There was also an excellent presentation from Garmin, who walked through some of their equipment. They realise that there are several reasons preventing them selling more of it – one is the ridiculous amount of paperwork to approve any equipment installation for any aircraft – a small private GA aircraft is treated almost the same as a 747 Jumbo. They’ve addressed this in one case by obtaining a European-wide STC (approval) for their GTN 650 series which includes about 600 aircraft. This means that installing it should only cost about £300 in paperwork, making it more saleable. A second aspect is the ongoing cost of Jeppesen digital charts. A full European chart licence with updates throughout the year costs anything up to Euro 4000, although typically a more restricted set would be used by private pilots at perhaps a tenth of that headline figure. Garmin are considering developing their own digital chart service which would be done almost at cost – they are motivated more by selling more equipment than growing a sideline business.
RocketRoute then took to the stage and ran through their product and plans. They provide a service to IFR pilots prior to take-off, with an internet service that calculates which IFR route is legal and shortest, then filing a flight plan. This is no trivial matter because airspace changes frequently – they often find errors in the airspace definitions which they report and are fixed. Their typical client would be a bizjet commercial pilot looking to plan and file flights at short notice to meet their clients needs. Private pilots also use this service, which isn’t very expensive (initial membership is free), and can take advantage of their telephone helpline/backup service to resolve more difficult issues. Once airborne, they are less involved and have no current plans to provide any real-time moving map navigation products, so are an ideal complement to Garmin rather than a competitor.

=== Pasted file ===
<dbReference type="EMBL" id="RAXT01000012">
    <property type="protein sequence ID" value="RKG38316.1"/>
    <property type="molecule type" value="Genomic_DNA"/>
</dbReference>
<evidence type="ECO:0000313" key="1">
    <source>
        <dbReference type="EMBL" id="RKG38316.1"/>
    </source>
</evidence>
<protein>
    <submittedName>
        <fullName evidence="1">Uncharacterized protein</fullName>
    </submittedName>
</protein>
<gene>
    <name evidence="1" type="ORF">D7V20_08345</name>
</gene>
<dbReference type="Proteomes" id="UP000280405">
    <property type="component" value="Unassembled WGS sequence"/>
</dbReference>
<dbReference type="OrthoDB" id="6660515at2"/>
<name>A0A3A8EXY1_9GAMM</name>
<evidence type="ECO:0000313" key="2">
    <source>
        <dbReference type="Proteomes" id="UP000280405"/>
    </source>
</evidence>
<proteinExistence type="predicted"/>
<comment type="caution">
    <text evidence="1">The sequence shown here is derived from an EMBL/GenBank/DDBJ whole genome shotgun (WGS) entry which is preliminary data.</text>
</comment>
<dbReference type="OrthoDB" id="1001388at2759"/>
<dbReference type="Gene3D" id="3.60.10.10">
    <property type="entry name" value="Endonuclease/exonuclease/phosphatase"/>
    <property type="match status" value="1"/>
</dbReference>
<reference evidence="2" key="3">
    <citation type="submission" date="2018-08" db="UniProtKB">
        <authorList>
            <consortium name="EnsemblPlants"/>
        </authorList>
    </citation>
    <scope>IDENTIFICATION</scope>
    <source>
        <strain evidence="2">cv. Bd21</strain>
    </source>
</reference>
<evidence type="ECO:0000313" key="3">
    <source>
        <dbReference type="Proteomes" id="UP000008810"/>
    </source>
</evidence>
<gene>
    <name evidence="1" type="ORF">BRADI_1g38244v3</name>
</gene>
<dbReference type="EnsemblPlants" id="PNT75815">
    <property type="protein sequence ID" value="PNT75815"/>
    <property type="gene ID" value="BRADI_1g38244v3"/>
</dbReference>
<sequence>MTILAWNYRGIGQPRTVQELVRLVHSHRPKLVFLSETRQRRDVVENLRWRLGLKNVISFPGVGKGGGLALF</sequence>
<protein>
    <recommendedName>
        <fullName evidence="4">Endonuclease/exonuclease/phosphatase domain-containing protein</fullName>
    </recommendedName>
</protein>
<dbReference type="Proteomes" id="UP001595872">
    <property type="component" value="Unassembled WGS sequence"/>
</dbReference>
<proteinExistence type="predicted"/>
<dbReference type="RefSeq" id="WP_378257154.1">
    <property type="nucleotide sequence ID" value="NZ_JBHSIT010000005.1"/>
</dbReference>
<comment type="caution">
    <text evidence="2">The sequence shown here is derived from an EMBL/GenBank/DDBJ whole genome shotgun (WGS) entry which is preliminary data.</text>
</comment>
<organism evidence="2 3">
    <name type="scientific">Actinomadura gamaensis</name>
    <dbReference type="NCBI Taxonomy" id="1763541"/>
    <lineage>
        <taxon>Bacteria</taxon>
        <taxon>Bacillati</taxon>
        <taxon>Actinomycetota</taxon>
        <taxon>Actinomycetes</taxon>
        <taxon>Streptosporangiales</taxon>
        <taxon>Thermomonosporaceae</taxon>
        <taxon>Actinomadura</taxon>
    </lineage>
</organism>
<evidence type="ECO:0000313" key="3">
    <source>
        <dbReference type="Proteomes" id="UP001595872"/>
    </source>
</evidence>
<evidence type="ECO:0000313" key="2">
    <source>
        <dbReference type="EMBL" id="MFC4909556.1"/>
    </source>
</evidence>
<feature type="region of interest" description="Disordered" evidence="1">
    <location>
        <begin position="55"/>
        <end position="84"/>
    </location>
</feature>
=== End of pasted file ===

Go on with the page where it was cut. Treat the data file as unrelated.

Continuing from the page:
It was also mentioned that SkyDemon, up to now a VFR only product, has now developed IFR route mapping. This is still a beta-product, but looks very competitive already and brings their solution closer to something like ForeFlight – a popular US flight app.
It’s really good to see both these UK startup companies doing so well, and starting to expand to customers worldwide.
Lastly, the AGM was held which was pretty straightforward and mostly a formality.
To go or not to go
The meeting was closed, the flightline was sitting outside and the question for me was whether to try to get away quickly or wait until the fuss died down. In the end I did neither, and regretted having started up waiting taxi instructions for some minutes. However, the tower controller was doing a great job moving some aircraft down to the far end of the field, while others were allowed to depart directly from the mid-point. After a while, it became clear that part of the reason for holdups was a delay in IFR clearances due to commercial traffic at Birmingham. At least one aircraft cancelled IFR in order to expedite their departure. I guess it probably took 15-20 minutes between startup and takeoff, which isn’t that much longer than the 10 minutes minimum I’d normally expect. Perhaps next time though, I’ll hang back and wait for the crowd to have dispersed.
Once airborne, it was a straightforward flight back to Kemble.
I returned to Kemble a few minutes before 5pm when the tower shuts, but they stayed open for a few extra minutes to deal with several movements (not just mine) and closed down just as I arrived back at parking. Having fully refuelled in Coventry, I didn’t feel too bad about not being fully topped up – the short flight wouldn’t have used much up.
After a pleasant chat with some pilots from the nearby Bristol Aero Club, it was time to head off home for tea and medals.
Total PIC Time today: 1:30
Total PIC Time: 150:45
Total Time: 248:00